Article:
Adding New Fish To Tank Upgrade And Other Questions

Discussion in 'Reef Fishes' started by Goob, Dec 5, 2014.

  1. Goob

    Goob

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    I'm SOOOO happy with my tank upgrade. After two months of searching, I found the perfect 75g tank on Craigslist. I went to the store and tallied it up, I walked away with more than $800 of stuff for only $175. Everything was less than a year old, too.

    I also purchased a HOB protein skimmer rated for 125 gallon tanks. I wanted to make sure I was over doing it as much as possible. I never had any issues with my 20 gallon saltwater tank, so I purchased new sand, brought over my live rock, added a bunch more uncured rock and added the water from my old tank mixed with new salt water.

    My current stock is a pair of smaller clowns, a fire fish goby, a fire shrimp and some hermit crabs. My pH, ammonia, phosphates nitrites etc. were good with only my nitrate being near 20ppm. I added a flame angel in because I've always wanted him and things have been going very well. I've also been using a nitrate reducer every other day as suggested by the person at the LFS.

    My tank has been up and running for two weeks now. I have a few questions:
    • Is my tank going to cycle again? I don't see any reading for ammonia at all, so I'm thinking it won't.
    • As long as I'm under 30 ppm on nitrates on a FOWLR, am I good to add a fish every 1-3 weeks, am I good as long as I do water changes? I currently do two per week.
    • How do bigger tanks have so many fish in them from the start. I know tanks that people have built for clients don't wait a month per fish. How is that controlled?
    • Is there anything else I need to consider?
    This forum is a great help. Thanks guys.
     
    Goob, Dec 5, 2014
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  2. Goob

    Ted Living one day at a time

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    I have never used a nitrate reducer, so I dont know much about them. My thinking is how is it effecting the other levels in your tank. That being said I think you are probably doing fine. As far as the tanks you see done on T.V.....well you notice they dont come back around and show the deaths and issues that adding everything at once can cause. As a hobbyist we are in this for the long haul. Back in the 90's we didnt have as much knowledge about the hobby as we do now. Back then it was not uncommon to add a lot of fish in a short amount of time. It was also not uncommon to come home to a dead tank. The biggest reason we all say go slow with adding livestock is so your biological filter (live Rock) can keep up. The only thing that happens fast in this hobby are bad things. I really wish shows like Tanked would go into more depth on how they are filtering there systems. Also those tanks are being maintained by companies, what type of maintenance are they having to do. How large are the water changes...etc...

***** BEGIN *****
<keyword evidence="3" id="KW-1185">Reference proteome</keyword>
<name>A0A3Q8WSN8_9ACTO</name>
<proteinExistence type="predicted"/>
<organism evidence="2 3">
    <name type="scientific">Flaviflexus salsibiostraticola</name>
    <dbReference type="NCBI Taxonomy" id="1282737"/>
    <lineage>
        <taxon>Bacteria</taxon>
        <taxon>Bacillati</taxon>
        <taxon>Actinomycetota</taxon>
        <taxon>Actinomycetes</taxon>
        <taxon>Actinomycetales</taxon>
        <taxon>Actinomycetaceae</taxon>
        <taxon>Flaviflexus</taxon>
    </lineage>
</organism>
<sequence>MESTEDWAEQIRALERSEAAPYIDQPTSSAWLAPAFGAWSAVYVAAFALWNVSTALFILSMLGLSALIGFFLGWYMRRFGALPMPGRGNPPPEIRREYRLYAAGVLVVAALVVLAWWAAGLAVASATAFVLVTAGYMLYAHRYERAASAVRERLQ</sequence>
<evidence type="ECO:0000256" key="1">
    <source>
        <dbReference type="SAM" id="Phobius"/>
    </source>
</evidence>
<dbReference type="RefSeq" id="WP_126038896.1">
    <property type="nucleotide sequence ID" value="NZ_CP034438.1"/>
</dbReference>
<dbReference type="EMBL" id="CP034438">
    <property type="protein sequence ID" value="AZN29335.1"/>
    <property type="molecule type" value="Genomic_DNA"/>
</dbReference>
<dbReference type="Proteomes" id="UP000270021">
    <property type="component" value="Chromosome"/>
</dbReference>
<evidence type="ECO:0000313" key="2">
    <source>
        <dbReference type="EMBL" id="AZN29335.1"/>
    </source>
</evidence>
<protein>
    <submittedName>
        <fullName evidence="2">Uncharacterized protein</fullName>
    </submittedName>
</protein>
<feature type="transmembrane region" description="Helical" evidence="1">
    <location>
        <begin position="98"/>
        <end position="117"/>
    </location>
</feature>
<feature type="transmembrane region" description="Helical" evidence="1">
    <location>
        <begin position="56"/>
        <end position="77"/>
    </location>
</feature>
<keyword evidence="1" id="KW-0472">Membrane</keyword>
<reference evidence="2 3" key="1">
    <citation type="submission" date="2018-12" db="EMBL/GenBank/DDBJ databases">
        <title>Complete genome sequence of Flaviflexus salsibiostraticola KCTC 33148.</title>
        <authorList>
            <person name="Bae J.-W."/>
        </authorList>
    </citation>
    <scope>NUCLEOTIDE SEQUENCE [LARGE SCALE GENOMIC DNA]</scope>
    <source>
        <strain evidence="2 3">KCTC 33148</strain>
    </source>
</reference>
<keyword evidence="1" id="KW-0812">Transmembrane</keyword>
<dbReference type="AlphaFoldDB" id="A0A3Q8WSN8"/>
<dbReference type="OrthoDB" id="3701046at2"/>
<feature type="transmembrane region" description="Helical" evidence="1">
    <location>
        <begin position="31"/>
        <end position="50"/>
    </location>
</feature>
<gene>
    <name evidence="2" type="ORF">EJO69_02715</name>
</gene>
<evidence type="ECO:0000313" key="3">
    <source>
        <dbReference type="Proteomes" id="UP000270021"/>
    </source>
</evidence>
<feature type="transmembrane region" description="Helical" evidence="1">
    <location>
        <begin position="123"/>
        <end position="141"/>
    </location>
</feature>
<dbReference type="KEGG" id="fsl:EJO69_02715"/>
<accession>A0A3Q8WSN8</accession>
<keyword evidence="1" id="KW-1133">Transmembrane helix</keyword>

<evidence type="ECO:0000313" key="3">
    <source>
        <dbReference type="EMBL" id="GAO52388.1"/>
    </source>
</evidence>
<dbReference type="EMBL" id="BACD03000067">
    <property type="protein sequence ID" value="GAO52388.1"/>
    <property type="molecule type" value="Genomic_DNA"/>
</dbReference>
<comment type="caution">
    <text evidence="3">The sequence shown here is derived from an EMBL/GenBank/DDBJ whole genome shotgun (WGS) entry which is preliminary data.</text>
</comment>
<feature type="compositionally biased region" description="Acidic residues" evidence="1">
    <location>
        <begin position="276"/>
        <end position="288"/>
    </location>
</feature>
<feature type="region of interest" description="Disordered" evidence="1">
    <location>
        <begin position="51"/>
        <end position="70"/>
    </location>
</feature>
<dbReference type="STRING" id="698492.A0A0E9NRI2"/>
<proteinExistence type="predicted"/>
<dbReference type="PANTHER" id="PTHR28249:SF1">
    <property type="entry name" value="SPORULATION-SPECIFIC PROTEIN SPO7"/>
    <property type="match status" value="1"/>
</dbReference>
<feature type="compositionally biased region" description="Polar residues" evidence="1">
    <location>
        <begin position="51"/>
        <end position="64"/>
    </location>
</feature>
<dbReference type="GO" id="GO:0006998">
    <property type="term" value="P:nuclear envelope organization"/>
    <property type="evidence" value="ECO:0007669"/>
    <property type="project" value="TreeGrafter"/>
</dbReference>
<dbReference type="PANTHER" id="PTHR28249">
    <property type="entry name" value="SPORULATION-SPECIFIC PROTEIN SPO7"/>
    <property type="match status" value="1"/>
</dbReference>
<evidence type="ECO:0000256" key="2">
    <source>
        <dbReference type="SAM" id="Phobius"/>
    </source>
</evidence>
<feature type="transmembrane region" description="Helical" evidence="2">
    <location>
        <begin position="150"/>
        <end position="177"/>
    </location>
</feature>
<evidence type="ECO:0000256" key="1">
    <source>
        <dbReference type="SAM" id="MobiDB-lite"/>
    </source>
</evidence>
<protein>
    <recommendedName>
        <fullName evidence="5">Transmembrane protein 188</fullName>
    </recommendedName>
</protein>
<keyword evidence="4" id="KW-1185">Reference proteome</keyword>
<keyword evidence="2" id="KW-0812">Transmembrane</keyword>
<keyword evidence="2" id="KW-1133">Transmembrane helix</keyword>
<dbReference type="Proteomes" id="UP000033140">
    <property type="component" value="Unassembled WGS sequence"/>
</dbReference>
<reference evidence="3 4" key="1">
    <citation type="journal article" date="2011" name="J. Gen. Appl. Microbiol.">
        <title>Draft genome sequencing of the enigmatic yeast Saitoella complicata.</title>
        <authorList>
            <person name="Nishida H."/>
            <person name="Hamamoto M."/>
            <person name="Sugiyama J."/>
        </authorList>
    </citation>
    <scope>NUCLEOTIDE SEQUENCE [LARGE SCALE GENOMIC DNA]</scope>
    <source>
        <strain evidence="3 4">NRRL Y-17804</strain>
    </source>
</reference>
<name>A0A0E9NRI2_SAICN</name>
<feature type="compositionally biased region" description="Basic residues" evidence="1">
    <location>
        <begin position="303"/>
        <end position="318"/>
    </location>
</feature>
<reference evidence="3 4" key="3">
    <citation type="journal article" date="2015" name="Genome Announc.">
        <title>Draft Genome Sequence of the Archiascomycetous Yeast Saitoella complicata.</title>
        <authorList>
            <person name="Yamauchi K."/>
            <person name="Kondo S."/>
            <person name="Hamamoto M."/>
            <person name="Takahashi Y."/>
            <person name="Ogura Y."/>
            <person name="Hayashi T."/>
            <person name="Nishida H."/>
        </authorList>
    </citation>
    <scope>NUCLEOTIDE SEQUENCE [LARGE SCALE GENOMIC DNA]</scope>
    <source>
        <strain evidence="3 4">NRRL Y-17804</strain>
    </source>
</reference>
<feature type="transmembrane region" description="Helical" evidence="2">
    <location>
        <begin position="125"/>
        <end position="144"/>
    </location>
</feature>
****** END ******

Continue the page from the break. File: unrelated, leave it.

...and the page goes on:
Ted, Dec 6, 2014
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  3. Goob

    Goob

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    Thanks for the reply, Ted.

    I have had such a better go-around this time by being religious with my water changes and putting in the appropriately sized fish for my tank. With that being said, having such a large tank now, I just can't wait to get it stocked but I know I need to take it slow. I think the biggest confusion is wondering if my tank is being considered "new" even though I have put in some well-established live rock and the water that was already cycled from my other tank. Essentially it was like a 75% water change.

    I'm thinking that if my parameters are good, I'm going to do a fish every 2-3 weeks or so with at least two water changes per week. I'm just not sure if that'll come back to haunt me one day with a huge nitrate spike and kill everything.

    Also, I can't quarantine my fish, so I'm making sure they're only coming from healthy tanks and I do whatever possible to keep my tank as peaceful as possible and reducing stress.
     
    Goob, Dec 6, 2014
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  4. Goob

    Ted Living one day at a time

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    Honestly two water changes a week is excessive. As long as you are testing and keeping the parameters in check once a week is sufficient. As far as if you cycled I would say yes you have, however the adding of the nitrate reducer could be masking it. Like I said I have never used the stuff but it does make me wonder. Adding fish like you are talking should give you enough time in between to keep you from having a bad spike.
     
    Ted, Dec 6, 2014
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  5. Goob

    wontonflip I failed Kobayashi Maru

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    +1 ted

    You might not even see a cycle because of the live rock. Just watch for die off. I would stop using nitrate reducers. There is no need for it if you are doing regular water changes. Like Ted said...it might be screwing with your readings. The once a week water changes will suffice.

    Fish tolerate nitrates better than corals (let us not talk about what my nitrates are currently in my fowlr. Hehe).
     
    wontonflip, Dec 15, 2014
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  6. Goob

    finestbeast

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    I do a 10% water change every 8-10 days on my home tank...no protein skimmer and its doing awesome...you dont need two water changes a week.
     
    finestbeast, Jan 7, 2015
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